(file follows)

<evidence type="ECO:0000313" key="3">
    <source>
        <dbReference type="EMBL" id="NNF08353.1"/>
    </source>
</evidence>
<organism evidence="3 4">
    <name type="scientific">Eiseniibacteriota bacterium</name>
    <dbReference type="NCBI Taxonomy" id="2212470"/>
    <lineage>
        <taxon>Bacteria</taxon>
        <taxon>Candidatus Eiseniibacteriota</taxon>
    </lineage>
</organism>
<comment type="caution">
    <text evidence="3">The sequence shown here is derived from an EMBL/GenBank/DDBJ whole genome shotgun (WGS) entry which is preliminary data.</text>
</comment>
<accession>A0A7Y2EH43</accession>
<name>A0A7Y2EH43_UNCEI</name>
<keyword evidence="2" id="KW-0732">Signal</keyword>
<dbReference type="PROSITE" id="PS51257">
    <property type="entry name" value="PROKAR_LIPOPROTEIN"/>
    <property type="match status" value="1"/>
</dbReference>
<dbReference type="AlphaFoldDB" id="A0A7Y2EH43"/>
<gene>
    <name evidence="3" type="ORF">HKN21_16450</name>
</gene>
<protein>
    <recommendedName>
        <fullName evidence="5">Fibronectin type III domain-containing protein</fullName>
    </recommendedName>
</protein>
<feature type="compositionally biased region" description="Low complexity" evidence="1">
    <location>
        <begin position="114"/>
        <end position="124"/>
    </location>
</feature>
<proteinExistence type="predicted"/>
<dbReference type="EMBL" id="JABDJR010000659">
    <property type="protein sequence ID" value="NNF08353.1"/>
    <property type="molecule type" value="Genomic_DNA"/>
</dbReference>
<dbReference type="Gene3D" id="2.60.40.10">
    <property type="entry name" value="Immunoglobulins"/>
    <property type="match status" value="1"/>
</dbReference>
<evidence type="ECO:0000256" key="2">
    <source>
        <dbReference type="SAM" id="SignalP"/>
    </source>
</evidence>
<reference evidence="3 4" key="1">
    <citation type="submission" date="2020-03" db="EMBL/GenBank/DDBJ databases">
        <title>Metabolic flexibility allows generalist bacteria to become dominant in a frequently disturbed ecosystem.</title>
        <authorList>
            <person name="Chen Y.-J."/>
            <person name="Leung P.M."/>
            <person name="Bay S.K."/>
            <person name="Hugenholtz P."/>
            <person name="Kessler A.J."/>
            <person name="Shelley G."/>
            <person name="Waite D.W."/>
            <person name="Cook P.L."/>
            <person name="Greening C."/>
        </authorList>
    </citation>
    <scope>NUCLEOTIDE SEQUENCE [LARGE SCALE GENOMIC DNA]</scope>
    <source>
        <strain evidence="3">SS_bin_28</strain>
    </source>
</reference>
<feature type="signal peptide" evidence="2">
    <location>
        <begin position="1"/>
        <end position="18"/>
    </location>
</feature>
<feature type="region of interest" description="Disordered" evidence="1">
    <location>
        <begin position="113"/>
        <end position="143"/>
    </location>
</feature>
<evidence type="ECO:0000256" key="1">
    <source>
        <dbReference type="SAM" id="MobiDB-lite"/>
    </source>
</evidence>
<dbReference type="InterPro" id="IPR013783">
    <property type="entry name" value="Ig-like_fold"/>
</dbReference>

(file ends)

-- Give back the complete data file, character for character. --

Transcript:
<evidence type="ECO:0000313" key="3">
    <source>
        <dbReference type="EMBL" id="NNF08353.1"/>
    </source>
</evidence>
<organism evidence="3 4">
    <name type="scientific">Eiseniibacteriota bacterium</name>
    <dbReference type="NCBI Taxonomy" id="2212470"/>
    <lineage>
        <taxon>Bacteria</taxon>
        <taxon>Candidatus Eiseniibacteriota</taxon>
    </lineage>
</organism>
<comment type="caution">
    <text evidence="3">The sequence shown here is derived from an EMBL/GenBank/DDBJ whole genome shotgun (WGS) entry which is preliminary data.</text>
</comment>
<accession>A0A7Y2EH43</accession>
<name>A0A7Y2EH43_UNCEI</name>
<keyword evidence="2" id="KW-0732">Signal</keyword>
<dbReference type="PROSITE" id="PS51257">
    <property type="entry name" value="PROKAR_LIPOPROTEIN"/>
    <property type="match status" value="1"/>
</dbReference>
<dbReference type="AlphaFoldDB" id="A0A7Y2EH43"/>
<gene>
    <name evidence="3" type="ORF">HKN21_16450</name>
</gene>
<protein>
    <recommendedName>
        <fullName evidence="5">Fibronectin type III domain-containing protein</fullName>
    </recommendedName>
</protein>
<feature type="compositionally biased region" description="Low complexity" evidence="1">
    <location>
        <begin position="114"/>
        <end position="124"/>
    </location>
</feature>
<proteinExistence type="predicted"/>
<dbReference type="EMBL" id="JABDJR010000659">
    <property type="protein sequence ID" value="NNF08353.1"/>
    <property type="molecule type" value="Genomic_DNA"/>
</dbReference>
<dbReference type="Gene3D" id="2.60.40.10">
    <property type="entry name" value="Immunoglobulins"/>
    <property type="match status" value="1"/>
</dbReference>
<evidence type="ECO:0000256" key="2">
    <source>
        <dbReference type="SAM" id="SignalP"/>
    </source>
</evidence>
<reference evidence="3 4" key="1">
    <citation type="submission" date="2020-03" db="EMBL/GenBank/DDBJ databases">
        <title>Metabolic flexibility allows generalist bacteria to become dominant in a frequently disturbed ecosystem.</title>
        <authorList>
            <person name="Chen Y.-J."/>
            <person name="Leung P.M."/>
            <person name="Bay S.K."/>
            <person name="Hugenholtz P."/>
            <person name="Kessler A.J."/>
            <person name="Shelley G."/>
            <person name="Waite D.W."/>
            <person name="Cook P.L."/>
            <person name="Greening C."/>
        </authorList>
    </citation>
    <scope>NUCLEOTIDE SEQUENCE [LARGE SCALE GENOMIC DNA]</scope>
    <source>
        <strain evidence="3">SS_bin_28</strain>
    </source>
</reference>
<feature type="signal peptide" evidence="2">
    <location>
        <begin position="1"/>
        <end position="18"/>
    </location>
</feature>
<feature type="region of interest" description="Disordered" evidence="1">
    <location>
        <begin position="113"/>
        <end position="143"/>
    </location>
</feature>
<evidence type="ECO:0000256" key="1">
    <source>
        <dbReference type="SAM" id="MobiDB-lite"/>
    </source>
</evidence>
<dbReference type="InterPro" id="IPR013783">
    <property type="entry name" value="Ig-like_fold"/>
</dbReference>